Mississippi officials searching for solutions after rescue of lost kayakers on Pearl River
Published 7:02 am Sunday, June 19, 2022
Kayakers setting in the water from the Walkiah Bluff boat launch intending to end up at the Pearl River turnaround at the state line near Nicholson have been ending up in Louisiana instead.
Pearl River County Emergency Management Director Danny Manley informed the Board of Supervisors about the issue at the last meeting, and asked the Board for permission to install a sign along the river that would alert individuals of that fact.
Manley said he was alerted to the problem when local rescue volunteer Steve Seal informed him that several people had to be rescued when they got lost along the river.
Manley said the river used to bring travelers of the Pearl River to the Nicholson exit, but over the course of the past several years, the path of the river changed. So now, there is no way for someone leaving the boat launch at Walkiah Bluff to reach the river near exit 1.
When those kayakers get lost, their attempts to reach emergency personnel result in their call being picked up by first responders in Louisiana and they have trouble identifying where they are.
Pine Grove Fire Chief Steve Seal said the reason kayakers can’t reach the Pearl River turnaround at Exit 1 is due to a log jam at Farris Slough.
Anyone deciding to launch at Walkiah Bluff’s boat launch at the water park will end up at lock 1 in Pearl River Louisiana, not Nicholson. That trip is expected to take between nine to 10 hours under the river’s current low flow levels.
Seal said the current low flow level, combined with the log jams, make it extremely difficult to get to the East Pearl River near Nicholson from that launch point.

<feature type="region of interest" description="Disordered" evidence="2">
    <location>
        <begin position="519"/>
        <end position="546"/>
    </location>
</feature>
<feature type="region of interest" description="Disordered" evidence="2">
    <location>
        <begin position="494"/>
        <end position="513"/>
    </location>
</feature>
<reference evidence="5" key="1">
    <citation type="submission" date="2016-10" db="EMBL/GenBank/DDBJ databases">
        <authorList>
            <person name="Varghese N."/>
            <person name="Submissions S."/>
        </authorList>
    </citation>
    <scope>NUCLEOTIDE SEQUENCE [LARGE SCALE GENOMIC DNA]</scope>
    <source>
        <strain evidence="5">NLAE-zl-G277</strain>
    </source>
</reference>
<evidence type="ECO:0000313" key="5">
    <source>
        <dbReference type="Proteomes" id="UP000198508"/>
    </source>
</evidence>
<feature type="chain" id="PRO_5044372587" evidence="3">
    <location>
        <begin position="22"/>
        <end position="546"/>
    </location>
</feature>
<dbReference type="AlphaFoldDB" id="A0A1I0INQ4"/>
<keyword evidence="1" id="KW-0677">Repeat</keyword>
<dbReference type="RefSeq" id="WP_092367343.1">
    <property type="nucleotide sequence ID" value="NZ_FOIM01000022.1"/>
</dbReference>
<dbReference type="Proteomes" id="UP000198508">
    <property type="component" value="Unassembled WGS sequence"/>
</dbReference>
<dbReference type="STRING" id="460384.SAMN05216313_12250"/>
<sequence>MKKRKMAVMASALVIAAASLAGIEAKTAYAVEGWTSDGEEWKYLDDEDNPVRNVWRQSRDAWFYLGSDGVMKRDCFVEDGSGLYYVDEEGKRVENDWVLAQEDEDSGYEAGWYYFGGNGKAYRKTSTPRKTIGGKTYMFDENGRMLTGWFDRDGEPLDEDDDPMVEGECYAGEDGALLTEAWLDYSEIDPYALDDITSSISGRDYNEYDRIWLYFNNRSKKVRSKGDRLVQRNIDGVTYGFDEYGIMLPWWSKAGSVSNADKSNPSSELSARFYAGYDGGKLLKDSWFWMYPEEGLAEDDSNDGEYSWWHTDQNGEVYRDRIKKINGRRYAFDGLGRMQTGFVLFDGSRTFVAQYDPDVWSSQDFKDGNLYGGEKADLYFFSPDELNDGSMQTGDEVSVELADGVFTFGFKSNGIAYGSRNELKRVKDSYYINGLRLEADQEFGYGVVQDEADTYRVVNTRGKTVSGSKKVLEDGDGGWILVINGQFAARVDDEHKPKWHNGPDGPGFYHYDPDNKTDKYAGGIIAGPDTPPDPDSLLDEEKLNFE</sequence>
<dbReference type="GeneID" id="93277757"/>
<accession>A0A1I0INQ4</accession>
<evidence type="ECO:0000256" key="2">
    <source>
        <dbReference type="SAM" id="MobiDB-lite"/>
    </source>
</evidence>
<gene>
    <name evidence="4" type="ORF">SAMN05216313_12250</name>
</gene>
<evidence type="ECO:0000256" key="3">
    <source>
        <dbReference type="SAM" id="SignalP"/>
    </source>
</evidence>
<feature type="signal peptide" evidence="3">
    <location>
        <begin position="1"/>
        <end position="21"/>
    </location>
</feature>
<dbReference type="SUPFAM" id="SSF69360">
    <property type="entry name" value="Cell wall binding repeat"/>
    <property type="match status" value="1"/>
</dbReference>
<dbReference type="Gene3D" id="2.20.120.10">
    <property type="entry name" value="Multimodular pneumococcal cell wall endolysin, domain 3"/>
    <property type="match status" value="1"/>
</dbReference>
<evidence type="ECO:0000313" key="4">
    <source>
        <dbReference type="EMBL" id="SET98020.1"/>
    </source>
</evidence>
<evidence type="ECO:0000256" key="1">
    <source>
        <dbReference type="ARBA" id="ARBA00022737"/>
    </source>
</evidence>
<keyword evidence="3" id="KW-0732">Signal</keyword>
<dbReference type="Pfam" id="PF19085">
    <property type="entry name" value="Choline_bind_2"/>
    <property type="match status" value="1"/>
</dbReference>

Kayakers who wish to float down a river and arrive at the East Pearl River near Nicholson should launch from the West Hobolochitto Creek boat launch located along Burnt Bridge Road. That trip will entail navigating some obstacles such as downed trees, sand bars and other blockades, making the trip last about five to six hours under current low flow levels due to the recent breach of the weir at Wilson Slough, Seal said.
Seal suggests making a plan before undergoing any kayak trip, such as notifying friends and family of the intended launch and arrival point, bringing plenty of water, snacks, a dedicated flashlight and a fully charged cellphone. A first aid kit and personal floatation device are also suggested when going out on a creek or river. A flashlight, as opposed to relying on the light emitted from a cellphone, is suggested to save the battery life on the cellphone and to ensure adequate light is available.
If for some reason the kayakers get lost or become disabled, they will want to call 911 and provide as much information pertaining to their current location as possible. When experiencing such an emergency, it’s best to stay on the water and not wander into the woods since staying on the water will make it much easier for rescuers to locate those who are lost or hurt.